Cindy says Halloween is a problem, so at school they have book character week instead.

    Audrey practices clothesline yoga (clothesline aerobics).

    Morning Song has a half dozen program weekends. At Kids in the Country the kids have no junk food or TV for a week. They focus on a different theme each day soil, people, etc. At their former parish in Portland they had Inherit the Earth: Simple Living Festival with sausage making and apple pressing, etc.

    Next time: Simple Living Network

    Why this blog? Visit post #1.

    Simple Livers need to support each other, even if they are far apart.

    POST #174


    Simple Living Network

    Dave W., founder of Simple Living Network, Trout Lake, WA, is a 45-year-old neat freek. His organization is virtually paperless. He got the idea for the network 12 years ago. His server is in Hood River with Gorge network. Between Christmas and New Years each year he guts his life, taking it apart and putting it back together to prevent clutter and get reorganized. Anything he’s unsure about he puts in a box and dates it one year ahead. If it hasnt been opened by the date, he gets rid of it.

    They keep at least one copy of each title they offer in stock and order just in time from Ingram. About 10% of their orders come in by phone, 90% by internet.

    In FAQ they ask their customers to consider the social and political consequences of ordering from megaBiz like Amazon.

    In his new site, a few other people can make changes. Up till now he has held tight control of the site. Eleven volunteers run the online discussion groups.

    His mentor is Steve VanMeter who runs the Institute for Earth Education (not environmental education, which has become quite industry driven). Dave graduated from George Williams College (YMCA) which is now closed. He ran the IEE mail order catalog for several years. IEE has 185 volunteers in six countries. He resigned as Executive Director and they now have a center in West Virginia.

    He worked with the local Turtle Island Foods, the world’s largest producer of tempeh (Indonesia’s alternative to tofu).

    He has just been named as Performa Director of Your Money or Your Life and he has a new board of directors. He held a four-day conference that produces a 45 page proposal. They plan to treat the book and CDs as archival documents and promote the nine core steps in a new vessel a flashy, interactive web site. Participants can track their progress on line. They expect to offer the site for three to six months for free, followed by a nominal fee.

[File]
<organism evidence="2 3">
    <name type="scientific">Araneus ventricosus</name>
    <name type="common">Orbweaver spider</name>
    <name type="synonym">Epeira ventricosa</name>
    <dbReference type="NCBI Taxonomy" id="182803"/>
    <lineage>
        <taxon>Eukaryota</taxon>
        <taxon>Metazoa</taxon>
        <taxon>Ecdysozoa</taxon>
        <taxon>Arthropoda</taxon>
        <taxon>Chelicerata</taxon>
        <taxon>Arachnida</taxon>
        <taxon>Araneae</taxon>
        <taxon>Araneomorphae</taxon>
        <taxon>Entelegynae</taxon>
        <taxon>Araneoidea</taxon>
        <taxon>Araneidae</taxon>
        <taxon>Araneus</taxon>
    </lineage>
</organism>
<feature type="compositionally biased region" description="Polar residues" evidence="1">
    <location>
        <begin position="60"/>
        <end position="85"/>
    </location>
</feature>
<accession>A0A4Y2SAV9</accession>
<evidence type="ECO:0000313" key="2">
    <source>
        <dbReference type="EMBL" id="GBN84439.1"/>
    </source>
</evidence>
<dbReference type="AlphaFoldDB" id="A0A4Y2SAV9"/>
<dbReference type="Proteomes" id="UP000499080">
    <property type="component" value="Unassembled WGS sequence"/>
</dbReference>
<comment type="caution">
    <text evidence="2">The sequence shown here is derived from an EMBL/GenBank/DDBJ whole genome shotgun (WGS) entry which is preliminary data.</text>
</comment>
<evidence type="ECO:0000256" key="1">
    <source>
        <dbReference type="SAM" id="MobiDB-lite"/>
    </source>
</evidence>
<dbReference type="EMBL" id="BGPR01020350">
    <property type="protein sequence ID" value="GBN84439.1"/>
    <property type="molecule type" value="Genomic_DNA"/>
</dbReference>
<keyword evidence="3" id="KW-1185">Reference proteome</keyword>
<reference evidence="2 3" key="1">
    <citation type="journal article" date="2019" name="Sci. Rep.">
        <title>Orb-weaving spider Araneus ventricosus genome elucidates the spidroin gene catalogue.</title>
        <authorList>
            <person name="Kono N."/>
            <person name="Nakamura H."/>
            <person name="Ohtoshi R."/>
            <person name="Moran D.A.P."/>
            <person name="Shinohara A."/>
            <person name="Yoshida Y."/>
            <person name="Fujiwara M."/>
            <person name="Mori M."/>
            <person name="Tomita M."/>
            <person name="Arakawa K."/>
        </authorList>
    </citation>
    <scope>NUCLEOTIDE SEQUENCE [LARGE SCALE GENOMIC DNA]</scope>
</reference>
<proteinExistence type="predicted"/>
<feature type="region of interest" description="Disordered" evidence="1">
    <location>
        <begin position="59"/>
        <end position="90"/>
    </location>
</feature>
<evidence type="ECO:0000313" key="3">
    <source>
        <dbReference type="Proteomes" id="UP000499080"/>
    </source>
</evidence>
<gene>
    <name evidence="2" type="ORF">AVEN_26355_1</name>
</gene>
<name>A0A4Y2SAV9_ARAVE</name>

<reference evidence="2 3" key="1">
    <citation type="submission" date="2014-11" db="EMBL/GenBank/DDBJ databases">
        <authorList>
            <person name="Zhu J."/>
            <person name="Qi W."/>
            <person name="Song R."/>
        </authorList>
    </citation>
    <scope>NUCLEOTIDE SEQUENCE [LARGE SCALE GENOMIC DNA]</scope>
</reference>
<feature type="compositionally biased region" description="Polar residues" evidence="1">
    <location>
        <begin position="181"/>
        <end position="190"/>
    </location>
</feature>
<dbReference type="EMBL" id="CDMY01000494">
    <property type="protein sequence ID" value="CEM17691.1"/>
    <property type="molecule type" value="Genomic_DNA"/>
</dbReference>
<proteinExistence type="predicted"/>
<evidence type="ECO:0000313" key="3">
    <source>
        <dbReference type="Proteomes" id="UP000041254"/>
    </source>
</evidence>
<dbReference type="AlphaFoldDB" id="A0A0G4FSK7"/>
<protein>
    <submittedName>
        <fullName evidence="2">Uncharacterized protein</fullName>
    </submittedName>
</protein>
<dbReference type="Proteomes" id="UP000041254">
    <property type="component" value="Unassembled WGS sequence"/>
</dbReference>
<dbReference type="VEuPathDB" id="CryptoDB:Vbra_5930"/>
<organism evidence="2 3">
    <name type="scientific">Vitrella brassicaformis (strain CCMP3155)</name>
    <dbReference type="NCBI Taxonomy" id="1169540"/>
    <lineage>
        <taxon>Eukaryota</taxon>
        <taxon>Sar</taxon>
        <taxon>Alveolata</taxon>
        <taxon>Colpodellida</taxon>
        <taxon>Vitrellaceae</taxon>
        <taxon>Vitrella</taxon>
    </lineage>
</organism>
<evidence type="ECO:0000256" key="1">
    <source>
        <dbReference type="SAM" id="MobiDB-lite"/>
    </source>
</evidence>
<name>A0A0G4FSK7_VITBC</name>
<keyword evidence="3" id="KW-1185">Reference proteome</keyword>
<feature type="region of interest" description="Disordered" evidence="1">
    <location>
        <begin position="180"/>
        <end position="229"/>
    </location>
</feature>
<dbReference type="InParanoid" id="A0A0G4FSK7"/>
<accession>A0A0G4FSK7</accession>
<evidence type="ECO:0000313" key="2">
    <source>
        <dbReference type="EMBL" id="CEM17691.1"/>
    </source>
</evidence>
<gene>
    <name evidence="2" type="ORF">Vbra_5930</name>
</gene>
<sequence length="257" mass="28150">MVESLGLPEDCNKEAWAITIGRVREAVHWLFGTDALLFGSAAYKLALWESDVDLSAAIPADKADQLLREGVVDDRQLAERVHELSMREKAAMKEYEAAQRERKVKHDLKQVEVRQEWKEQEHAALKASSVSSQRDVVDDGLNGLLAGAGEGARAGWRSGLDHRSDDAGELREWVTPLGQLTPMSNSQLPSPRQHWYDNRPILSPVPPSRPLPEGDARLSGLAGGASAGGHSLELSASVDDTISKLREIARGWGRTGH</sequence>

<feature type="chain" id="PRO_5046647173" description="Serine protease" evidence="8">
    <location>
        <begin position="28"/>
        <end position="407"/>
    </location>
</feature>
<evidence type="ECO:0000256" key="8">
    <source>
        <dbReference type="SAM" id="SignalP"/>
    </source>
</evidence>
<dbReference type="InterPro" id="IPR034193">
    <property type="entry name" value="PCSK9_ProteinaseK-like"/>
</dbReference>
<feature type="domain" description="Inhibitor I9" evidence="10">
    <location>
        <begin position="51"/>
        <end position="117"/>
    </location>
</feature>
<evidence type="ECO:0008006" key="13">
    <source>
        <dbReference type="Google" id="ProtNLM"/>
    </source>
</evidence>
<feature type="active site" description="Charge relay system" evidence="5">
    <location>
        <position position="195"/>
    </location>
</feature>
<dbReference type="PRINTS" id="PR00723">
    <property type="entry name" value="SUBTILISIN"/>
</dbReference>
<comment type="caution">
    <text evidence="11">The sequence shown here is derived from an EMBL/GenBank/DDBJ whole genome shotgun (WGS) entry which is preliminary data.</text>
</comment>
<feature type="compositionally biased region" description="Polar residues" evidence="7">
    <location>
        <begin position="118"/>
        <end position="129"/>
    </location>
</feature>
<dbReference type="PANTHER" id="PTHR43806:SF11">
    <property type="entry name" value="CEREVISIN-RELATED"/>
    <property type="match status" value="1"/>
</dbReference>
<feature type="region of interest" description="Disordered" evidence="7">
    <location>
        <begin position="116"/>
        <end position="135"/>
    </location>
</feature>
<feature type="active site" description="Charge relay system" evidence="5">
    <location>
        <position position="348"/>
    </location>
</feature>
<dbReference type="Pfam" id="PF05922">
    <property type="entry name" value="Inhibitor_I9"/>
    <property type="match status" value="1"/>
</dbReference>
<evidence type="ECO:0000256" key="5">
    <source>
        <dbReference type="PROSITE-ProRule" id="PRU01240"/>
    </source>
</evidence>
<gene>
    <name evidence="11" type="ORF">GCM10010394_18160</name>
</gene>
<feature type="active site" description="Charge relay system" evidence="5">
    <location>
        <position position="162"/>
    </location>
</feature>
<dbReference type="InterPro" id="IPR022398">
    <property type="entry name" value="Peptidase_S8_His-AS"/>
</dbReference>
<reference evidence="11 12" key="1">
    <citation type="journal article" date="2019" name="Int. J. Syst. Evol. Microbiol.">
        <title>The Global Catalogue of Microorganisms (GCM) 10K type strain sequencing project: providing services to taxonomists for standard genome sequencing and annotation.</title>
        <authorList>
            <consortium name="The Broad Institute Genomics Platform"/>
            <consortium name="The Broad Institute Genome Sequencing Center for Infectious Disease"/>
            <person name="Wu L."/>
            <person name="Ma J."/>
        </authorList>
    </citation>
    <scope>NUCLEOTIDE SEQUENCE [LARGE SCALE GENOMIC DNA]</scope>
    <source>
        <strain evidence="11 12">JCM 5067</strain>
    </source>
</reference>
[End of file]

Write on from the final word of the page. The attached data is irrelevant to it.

He recommends staying a year or two behind technology to see what’s going to be in demand. (Flash, for example did not pan out.)

    Watch Current Network (Google TV promoted by Al Gore). VS Squared are 5-15 minute viewer created documentaries.

    Simple Living Network is a colleague organization of Alternatives. Dave maintains the web site for The Simplicity Forum, of which Alternatives is a founding member.

    UPDATE: closed its doors at the end of 2010, about the same time Alternatives did. Dave now works at an organic farm.

    Next time: Youll never see a U-Haul behind a hearse.

    Why this blog? Visit post #1.

    Simple Livers need to support each other, even if they are far apart.

    POST #175

    xxx xxx

    Ed B. and another guest

    You will never see a U-Haul behind a hearse.

    Carol C. hosted a supper at a Trinity Lutheran Church, Dallas, OR (15 miles west of Salem).

    Three things to save the Earth and preserve health: avoid products containing corn syrup or petroleum based, and refuse clothes that display hits (commercial icons or slogans).

    When both of my folks died, I tried to downsize. I don’t want to burden my kids with my stuff. You’ll never see a U-Haul behind a hearse.

    Three children and nine grandchildren come together to give the gift of cleaning the garage.

    The kids keep a journal in the parents home of items they want from the parents stuff.

    Give heirlooms as gifts while the elders are still alive and share the stories behind them.

    Next time: Take a Picture

    Why this blog? Visit post #1.

    Simple Livers need to support each other, even if they are far apart.

    POST #176

    xxx xxx xxx


    Take a Picture

    Marilynn P. hosted a lunch at Tillamook United Methodist Church, Tillamook, OR.

    The conversation:

    Schools make relationships difficult by having sports practices during supper. Ugly cultural effects include being out late to meetings and terrible eating habits.

    The high school youth group goes to Mexico each year and comes back changed. They see a happy though impoverished community. They say, Don’t let me forget what I saw.

    Children can be overwhelmed by options at the mall. They really prefer community. Ads at age seven make they want everything.

    Robt. Banks book on consumerism tells how ads foster discontent.

    What Ghanaians miss in resources they make up in spirit.